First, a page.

The Shakespeare Conference: SHK 18.0571  Friday, 31 August 2007

From: 		Joseph Egert <This email address is being protected from spambots. You need JavaScript enabled to view it.>
Date: 		Saturday, 25 Aug 2007 13:09:18 -0700 (PDT)
Subject: 18.0543 WashPost: Ourselves in Shakespeare
Comment: 	Re: SHK 18.0543 WashPost: Ourselves in Shakespeare

John Drakakis, unclear as to what I mean by 'fact', asks how he would 
recognize it. The answer, which JD himself provides later in the "Gobbo" 
example, is simply to gather, weigh, and judge the available evidence, 
perhaps in conference with fellow jurors, then decide what most likely 
happened in fact.

Think of actual history as a reel of 3D film unspooling in time. Each 
cel then constitutes an objective universal permanent record of each 
instant. Different scholars may wish to study different parts of a given 
cel, or different segments of the reel over time (say, a particular year 
or decade), then reason together as to what probably occurred in fact. 
Naturally, like sand-blind Hindus examining different parts of the 
elephant, they bring their own interests, perceptions, and judgments to 
the process, all conditioned by society and history (There's that truism 
again.). The actual facts, while prior to and independent of their 
valuations, nonetheless form the basis for them.

Some may recognize that the "Gobbo" example and attendant quotes were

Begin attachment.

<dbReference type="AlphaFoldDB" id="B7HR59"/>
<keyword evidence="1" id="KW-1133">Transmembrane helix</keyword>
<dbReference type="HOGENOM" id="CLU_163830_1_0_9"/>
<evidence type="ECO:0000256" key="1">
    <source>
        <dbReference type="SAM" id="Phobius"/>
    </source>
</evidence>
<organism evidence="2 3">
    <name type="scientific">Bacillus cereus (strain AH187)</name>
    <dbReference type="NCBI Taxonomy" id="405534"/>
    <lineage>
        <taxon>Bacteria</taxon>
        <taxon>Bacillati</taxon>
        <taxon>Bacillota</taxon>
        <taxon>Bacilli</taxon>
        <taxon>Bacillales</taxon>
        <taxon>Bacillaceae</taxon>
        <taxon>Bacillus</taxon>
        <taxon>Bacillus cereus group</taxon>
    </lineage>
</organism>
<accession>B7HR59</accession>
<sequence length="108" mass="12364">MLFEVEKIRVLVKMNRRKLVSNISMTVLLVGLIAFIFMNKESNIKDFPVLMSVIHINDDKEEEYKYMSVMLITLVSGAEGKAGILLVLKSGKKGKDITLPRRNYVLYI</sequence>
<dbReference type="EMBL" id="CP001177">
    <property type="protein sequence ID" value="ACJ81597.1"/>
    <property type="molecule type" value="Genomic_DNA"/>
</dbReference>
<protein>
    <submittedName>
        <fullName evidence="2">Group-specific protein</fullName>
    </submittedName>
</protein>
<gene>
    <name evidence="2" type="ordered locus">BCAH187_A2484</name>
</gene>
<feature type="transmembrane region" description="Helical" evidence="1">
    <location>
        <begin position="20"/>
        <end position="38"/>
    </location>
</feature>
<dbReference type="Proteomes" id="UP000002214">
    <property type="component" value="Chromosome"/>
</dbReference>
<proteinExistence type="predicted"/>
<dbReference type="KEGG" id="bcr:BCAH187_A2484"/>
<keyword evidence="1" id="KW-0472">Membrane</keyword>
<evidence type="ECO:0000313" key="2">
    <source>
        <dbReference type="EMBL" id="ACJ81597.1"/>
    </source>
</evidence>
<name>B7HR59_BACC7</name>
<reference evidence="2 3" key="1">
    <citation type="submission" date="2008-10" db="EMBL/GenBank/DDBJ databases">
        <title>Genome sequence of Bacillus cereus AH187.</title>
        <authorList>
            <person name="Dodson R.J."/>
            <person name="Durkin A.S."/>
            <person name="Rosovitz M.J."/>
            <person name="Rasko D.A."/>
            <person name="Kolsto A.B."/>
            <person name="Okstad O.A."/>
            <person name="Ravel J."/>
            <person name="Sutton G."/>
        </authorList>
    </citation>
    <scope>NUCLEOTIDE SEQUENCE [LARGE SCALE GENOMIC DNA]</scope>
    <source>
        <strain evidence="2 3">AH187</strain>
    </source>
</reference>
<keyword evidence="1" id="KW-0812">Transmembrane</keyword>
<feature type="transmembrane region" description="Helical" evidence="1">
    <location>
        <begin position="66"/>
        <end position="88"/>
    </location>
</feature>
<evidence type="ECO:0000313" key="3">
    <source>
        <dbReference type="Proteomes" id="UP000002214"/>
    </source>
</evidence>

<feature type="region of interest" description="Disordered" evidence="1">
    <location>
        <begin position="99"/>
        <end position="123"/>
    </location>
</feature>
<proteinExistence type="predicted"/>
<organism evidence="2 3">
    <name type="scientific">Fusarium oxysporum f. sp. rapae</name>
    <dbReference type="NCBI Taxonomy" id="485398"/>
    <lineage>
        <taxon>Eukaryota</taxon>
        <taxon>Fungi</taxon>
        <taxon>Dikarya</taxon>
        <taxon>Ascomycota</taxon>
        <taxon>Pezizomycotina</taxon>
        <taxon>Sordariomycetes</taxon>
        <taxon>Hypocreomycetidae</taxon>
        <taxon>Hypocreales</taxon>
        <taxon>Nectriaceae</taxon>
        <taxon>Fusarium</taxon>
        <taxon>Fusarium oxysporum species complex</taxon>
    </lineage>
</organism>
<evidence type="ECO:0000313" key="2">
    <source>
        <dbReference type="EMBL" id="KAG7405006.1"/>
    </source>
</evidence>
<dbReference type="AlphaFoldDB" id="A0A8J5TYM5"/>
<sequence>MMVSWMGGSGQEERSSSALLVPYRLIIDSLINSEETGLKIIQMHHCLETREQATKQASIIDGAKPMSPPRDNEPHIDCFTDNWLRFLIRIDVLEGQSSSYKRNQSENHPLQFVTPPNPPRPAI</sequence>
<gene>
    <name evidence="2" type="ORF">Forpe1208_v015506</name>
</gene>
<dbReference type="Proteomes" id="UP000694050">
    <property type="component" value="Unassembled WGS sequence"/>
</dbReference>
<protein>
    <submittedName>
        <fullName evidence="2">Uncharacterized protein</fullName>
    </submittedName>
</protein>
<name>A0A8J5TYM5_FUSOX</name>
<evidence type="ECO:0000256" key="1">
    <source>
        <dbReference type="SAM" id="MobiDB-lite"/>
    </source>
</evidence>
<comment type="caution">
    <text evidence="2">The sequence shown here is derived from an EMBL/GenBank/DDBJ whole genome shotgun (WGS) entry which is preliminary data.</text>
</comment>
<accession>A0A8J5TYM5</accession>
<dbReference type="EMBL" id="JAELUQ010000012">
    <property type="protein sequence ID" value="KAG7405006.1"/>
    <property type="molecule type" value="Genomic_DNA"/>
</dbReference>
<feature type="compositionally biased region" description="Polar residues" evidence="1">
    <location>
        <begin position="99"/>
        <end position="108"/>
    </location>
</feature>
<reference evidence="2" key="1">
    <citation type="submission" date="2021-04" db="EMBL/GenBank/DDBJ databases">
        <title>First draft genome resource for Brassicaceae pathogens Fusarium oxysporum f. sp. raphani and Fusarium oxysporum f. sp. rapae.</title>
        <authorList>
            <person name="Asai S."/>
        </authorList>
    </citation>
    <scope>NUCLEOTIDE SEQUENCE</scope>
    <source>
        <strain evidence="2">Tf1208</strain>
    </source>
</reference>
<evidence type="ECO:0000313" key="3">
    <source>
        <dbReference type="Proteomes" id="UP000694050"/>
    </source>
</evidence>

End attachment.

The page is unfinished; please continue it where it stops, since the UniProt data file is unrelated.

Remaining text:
taken directly from Dr D's own "Present Text" piece in PRESENTIST 
SHAKESPEARES---in the (vain?) hope JD would respond to the problems 
posed. Let's try one more time:

1. Does JD agree that past and present form one evolving continuum and 
therefore cannot be in overall "dialectical relation" to each other?

2. Must we wait to learn what name he would advise his fellow editor to 
use in the stage direction example, and why?

3. Does Dr D still believe "speculating about authorial intention" to be 
a "trap" or "guilty" endeavor? JD himself suggests he would accept which 
name to use, had he Shakespeare's own manuscript. Even here I'd argue: 
the fundamental question is not what he wrote but what he intended to 
write. We'd still have to try to construct a perfectly proofread 
manuscript from what was handed to us.

4. What then would Dr D choose as the model for his edition of a play 
"by William Shakespeare"? -- a perfectly proofread final draft? a 
perfectly proofread opening night script or promptbook?

5. Does Dr D truly believe all scholarship should be sieved through a 
"current social value" filter? I still don't know how John distinguishes 
between "progress" and "reaction". Does he agree with Cary DiPetro that 
"our priority must be to consider how and why these texts mean for us 
now"? Or is this more noncense?

Finally, I wish to thank Dr Drakakis for his valuable lesson in textual 
analysis both here at SHAKSPER and in "Present Text".

Joe Egert

"When people stop believing in reason, they don't just believe in 
nothing---they believe in anything!" (Apostle of Darkness, 2007)

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